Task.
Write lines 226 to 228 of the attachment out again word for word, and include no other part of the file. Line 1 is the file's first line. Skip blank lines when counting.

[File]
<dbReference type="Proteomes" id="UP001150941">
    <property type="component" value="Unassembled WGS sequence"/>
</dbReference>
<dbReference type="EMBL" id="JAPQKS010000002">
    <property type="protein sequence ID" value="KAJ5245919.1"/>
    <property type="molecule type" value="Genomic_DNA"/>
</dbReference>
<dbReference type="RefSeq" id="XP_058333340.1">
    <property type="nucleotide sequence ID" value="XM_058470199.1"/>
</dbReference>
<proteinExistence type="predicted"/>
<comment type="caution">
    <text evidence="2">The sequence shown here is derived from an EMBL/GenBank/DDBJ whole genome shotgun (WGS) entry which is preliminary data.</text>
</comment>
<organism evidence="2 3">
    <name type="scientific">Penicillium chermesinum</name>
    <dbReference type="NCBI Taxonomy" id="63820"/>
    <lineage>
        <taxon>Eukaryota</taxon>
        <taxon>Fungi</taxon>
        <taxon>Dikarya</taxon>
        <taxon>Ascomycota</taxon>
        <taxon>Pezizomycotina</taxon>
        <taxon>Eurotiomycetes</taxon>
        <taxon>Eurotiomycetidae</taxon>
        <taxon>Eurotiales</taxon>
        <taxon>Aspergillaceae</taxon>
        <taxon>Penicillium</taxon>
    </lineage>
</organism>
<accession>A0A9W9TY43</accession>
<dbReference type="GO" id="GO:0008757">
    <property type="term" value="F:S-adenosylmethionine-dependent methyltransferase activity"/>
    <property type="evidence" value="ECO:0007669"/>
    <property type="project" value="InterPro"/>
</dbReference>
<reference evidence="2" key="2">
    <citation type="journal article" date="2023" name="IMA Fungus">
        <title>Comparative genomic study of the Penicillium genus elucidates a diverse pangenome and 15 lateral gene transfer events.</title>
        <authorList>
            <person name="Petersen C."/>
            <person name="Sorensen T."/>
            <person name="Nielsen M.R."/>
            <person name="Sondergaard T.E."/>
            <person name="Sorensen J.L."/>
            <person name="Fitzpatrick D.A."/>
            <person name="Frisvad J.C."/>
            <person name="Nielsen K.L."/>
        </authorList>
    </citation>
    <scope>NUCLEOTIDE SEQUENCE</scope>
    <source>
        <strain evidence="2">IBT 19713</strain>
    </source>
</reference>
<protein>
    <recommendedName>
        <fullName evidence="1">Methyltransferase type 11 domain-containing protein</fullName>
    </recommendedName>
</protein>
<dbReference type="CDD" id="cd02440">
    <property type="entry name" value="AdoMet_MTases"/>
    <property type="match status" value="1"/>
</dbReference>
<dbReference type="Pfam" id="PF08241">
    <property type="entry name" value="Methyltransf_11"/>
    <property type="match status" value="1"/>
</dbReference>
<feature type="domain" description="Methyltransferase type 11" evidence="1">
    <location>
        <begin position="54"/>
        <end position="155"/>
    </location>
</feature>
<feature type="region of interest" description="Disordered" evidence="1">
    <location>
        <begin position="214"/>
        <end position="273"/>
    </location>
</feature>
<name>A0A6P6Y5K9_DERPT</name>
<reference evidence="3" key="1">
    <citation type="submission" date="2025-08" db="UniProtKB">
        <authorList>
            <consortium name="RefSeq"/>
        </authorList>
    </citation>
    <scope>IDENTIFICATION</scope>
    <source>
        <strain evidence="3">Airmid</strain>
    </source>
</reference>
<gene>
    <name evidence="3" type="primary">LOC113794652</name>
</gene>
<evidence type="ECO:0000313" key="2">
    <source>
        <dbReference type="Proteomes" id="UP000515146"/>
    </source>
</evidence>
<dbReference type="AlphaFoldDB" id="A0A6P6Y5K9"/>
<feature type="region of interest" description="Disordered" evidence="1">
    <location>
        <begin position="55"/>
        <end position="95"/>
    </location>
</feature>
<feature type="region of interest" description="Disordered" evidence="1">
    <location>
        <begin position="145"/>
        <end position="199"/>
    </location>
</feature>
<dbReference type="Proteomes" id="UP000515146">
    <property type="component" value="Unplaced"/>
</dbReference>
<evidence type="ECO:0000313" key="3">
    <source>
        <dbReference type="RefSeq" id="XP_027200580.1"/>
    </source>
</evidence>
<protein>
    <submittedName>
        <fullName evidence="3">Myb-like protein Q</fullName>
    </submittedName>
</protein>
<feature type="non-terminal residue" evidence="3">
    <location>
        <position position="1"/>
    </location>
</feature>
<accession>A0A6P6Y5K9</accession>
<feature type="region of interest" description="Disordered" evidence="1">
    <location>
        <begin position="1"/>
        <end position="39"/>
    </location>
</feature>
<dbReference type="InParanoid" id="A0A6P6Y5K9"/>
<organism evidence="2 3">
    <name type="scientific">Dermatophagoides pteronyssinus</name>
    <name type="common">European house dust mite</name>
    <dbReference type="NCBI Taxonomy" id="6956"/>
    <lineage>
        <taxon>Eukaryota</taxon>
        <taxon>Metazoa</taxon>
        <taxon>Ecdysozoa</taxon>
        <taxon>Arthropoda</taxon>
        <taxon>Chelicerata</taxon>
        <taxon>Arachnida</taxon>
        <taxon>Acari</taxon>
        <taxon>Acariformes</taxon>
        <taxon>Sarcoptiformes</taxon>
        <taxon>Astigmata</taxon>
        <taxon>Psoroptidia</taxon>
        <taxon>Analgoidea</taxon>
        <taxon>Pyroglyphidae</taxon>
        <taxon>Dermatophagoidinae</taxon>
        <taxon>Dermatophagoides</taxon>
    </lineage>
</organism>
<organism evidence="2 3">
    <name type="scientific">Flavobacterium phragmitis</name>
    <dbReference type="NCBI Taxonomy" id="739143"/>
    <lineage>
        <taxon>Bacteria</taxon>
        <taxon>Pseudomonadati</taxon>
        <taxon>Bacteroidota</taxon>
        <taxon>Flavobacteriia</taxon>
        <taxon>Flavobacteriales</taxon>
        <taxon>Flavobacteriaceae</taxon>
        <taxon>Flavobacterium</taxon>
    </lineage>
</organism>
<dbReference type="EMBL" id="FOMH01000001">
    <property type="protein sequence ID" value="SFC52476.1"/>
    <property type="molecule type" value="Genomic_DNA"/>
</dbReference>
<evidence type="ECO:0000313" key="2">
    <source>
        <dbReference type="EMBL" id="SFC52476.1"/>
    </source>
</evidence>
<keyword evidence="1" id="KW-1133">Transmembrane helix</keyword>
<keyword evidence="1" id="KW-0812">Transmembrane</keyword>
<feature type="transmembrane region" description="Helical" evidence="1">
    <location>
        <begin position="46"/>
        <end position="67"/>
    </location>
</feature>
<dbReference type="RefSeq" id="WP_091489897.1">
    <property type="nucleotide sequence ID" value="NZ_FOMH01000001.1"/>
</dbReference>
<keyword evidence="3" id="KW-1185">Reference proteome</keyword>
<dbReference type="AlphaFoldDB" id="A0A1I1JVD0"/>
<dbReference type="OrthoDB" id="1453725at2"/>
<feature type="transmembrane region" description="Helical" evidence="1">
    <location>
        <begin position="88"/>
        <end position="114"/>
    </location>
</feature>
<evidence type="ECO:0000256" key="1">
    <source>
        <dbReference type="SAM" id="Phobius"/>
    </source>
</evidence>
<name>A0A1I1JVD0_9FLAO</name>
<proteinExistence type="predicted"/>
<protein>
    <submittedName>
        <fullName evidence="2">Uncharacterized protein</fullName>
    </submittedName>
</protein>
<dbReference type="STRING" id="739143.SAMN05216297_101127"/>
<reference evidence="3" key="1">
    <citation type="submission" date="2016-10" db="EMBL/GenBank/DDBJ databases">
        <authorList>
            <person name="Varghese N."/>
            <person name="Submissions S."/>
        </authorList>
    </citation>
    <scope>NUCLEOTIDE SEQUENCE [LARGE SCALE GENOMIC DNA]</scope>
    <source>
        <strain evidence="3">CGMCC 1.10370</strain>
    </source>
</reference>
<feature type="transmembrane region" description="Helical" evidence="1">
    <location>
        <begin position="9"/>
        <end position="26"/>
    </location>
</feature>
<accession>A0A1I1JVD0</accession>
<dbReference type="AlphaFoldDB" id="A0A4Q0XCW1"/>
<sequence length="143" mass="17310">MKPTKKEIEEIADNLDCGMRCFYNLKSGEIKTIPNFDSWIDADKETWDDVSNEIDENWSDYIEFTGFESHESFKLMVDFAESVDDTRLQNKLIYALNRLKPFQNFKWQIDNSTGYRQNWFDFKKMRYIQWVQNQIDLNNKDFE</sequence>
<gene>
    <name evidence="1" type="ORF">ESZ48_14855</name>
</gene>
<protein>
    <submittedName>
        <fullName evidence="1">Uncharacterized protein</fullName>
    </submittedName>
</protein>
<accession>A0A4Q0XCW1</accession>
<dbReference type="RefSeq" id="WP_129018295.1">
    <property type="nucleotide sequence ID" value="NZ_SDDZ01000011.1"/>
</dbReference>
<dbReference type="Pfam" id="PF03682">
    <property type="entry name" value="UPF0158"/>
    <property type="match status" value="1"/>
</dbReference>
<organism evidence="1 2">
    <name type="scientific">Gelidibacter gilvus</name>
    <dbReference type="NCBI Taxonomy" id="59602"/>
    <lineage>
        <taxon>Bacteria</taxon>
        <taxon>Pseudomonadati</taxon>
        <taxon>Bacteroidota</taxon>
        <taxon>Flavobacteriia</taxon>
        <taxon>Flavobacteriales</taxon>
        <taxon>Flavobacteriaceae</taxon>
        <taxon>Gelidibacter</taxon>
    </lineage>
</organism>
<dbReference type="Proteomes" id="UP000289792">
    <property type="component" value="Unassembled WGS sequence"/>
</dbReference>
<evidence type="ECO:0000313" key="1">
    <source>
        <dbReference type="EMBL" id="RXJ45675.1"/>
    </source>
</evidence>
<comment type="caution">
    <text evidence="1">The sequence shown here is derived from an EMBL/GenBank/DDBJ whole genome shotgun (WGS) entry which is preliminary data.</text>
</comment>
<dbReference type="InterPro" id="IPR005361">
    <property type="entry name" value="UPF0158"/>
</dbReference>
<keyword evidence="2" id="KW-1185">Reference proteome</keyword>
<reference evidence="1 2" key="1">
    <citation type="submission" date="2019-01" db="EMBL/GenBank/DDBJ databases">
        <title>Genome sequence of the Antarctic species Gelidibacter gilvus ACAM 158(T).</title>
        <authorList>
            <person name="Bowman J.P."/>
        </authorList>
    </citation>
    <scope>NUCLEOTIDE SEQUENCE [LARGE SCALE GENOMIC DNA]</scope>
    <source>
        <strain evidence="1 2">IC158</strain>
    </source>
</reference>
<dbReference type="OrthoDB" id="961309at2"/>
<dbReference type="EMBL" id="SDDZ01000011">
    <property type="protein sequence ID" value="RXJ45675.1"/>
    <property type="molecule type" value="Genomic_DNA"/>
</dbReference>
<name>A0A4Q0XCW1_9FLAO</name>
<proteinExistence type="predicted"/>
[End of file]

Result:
        <strain evidence="3">CGMCC 1.10370</strain>
    </source>
</reference>